In a statement, the Israeli military said Mishal had been involved in the Mujahideen Shura Council in the Environs of Jerusalem, a murky al-Qa'ida-inspired group that has claimed responsibility for a number of rocket attacks, including the Eilat incident.

Israel viewed the rocket attack on Eilat, a normally tranquil oasis that borders the Red Sea and Egypt's Sinai desert, as an escalation. It accused Gaza militants of firing the rockets, which caused no injuries, out of Egypt's lawless Sinai desert.

It said Mishal "has been a key terror figure, specializing in weapons and working with all of the terror organizations in the Gaza Strip." It said he manufactured weapons and specialized in rockets and explosive devices that he sold to militant groups.

Hamas, the Islamic militant group that rules Gaza, condemned the Israeli attack but also signaled that it is eager to preserve the truce.

"We call on Egypt to put pressure on the Israeli occupation to stop these crimes and to force them to honor the truce and stop the aggression," said Hamas spokesman Fawzi Barhoum. He called for a "joint and unified" effort by Gaza's various militant factions.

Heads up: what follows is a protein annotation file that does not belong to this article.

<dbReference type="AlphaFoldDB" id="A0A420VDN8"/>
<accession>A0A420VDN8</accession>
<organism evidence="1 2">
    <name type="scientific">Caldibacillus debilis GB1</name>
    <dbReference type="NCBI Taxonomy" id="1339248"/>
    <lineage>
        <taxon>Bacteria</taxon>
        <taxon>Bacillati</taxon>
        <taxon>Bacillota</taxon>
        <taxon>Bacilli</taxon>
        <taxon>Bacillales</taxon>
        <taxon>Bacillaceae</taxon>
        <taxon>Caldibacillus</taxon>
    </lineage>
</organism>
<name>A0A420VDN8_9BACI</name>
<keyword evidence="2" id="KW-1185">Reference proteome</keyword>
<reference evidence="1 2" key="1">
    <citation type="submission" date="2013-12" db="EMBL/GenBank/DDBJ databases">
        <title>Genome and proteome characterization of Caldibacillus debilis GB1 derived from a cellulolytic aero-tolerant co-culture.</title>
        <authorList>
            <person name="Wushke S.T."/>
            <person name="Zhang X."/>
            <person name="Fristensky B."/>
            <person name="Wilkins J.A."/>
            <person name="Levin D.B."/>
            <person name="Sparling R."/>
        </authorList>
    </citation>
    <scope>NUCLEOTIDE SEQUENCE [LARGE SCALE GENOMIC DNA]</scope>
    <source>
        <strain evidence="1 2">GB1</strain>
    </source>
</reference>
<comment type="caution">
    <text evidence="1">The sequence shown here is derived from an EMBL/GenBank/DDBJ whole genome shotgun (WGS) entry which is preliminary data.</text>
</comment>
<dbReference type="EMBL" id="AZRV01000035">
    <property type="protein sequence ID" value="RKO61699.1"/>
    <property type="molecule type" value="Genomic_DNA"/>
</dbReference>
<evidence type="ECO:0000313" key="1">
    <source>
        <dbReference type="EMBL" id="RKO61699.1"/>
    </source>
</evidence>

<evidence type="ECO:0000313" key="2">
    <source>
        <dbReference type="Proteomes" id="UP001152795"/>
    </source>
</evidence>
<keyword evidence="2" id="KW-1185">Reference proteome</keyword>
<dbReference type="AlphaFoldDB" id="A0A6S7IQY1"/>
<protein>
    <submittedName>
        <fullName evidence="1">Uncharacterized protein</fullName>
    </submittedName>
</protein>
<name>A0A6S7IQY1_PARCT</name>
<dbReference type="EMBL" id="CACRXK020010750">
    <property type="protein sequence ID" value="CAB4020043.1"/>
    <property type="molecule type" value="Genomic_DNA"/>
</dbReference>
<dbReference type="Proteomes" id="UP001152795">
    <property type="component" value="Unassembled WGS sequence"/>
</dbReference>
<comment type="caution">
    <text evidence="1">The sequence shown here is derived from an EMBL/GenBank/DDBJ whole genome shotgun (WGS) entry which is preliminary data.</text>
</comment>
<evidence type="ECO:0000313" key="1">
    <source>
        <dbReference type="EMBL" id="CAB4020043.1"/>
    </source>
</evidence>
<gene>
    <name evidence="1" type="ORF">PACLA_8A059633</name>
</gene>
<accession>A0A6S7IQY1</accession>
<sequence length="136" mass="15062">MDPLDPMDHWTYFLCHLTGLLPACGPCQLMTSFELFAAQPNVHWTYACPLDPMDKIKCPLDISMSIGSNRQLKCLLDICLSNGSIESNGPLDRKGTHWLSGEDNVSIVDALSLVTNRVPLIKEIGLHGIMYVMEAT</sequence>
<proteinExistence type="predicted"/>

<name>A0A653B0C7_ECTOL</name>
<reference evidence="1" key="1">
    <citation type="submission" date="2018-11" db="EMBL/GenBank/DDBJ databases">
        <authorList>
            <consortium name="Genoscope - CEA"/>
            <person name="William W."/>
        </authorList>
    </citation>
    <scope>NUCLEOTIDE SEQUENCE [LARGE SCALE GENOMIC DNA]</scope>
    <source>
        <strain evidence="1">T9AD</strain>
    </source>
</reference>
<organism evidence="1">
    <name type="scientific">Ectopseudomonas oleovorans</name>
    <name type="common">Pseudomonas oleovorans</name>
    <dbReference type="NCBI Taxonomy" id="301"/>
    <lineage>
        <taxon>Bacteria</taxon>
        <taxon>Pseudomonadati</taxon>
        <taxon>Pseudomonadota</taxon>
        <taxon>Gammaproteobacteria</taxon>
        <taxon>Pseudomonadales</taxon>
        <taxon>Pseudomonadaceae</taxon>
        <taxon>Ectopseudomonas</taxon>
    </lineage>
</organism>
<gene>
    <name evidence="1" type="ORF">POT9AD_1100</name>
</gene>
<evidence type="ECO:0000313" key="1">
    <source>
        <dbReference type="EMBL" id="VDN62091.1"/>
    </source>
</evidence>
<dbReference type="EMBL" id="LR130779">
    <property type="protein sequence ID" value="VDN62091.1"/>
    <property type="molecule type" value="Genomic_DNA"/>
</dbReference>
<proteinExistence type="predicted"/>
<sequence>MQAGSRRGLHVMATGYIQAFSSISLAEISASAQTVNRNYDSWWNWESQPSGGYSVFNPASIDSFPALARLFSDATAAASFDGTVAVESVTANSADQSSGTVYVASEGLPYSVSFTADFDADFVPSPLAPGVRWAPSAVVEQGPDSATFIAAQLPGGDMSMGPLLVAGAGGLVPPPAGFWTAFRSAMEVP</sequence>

Hamas considers the jihadi groups responsible for recent rocket fire to be rivals, and has struggled to keep them in check. Since the cease-fire was reached, Hamas has deployed security forces along the border areas with Israel and Egypt to help preserve the calm.

In the West Bank, meanwhile, a Palestinian man fatally stabbed an Israeli waiting at a bus stop and fired on police before he was detained by Israeli security forces, officials said.

The victim was identified as a 32-year-old man from a nearby West Bank settlement. The attack took place at an intersection in the northern West Bank, near the Palestinian city of Nablus.

Israeli police spokesman Micky Rosenfeld said the assailant stabbed the Israeli and took his gun, then opened fire at border police nearby. The officers returned fire, wounding the Palestinian who was then detained. The Israeli man died of his wounds at the scene, Rosenfeld said.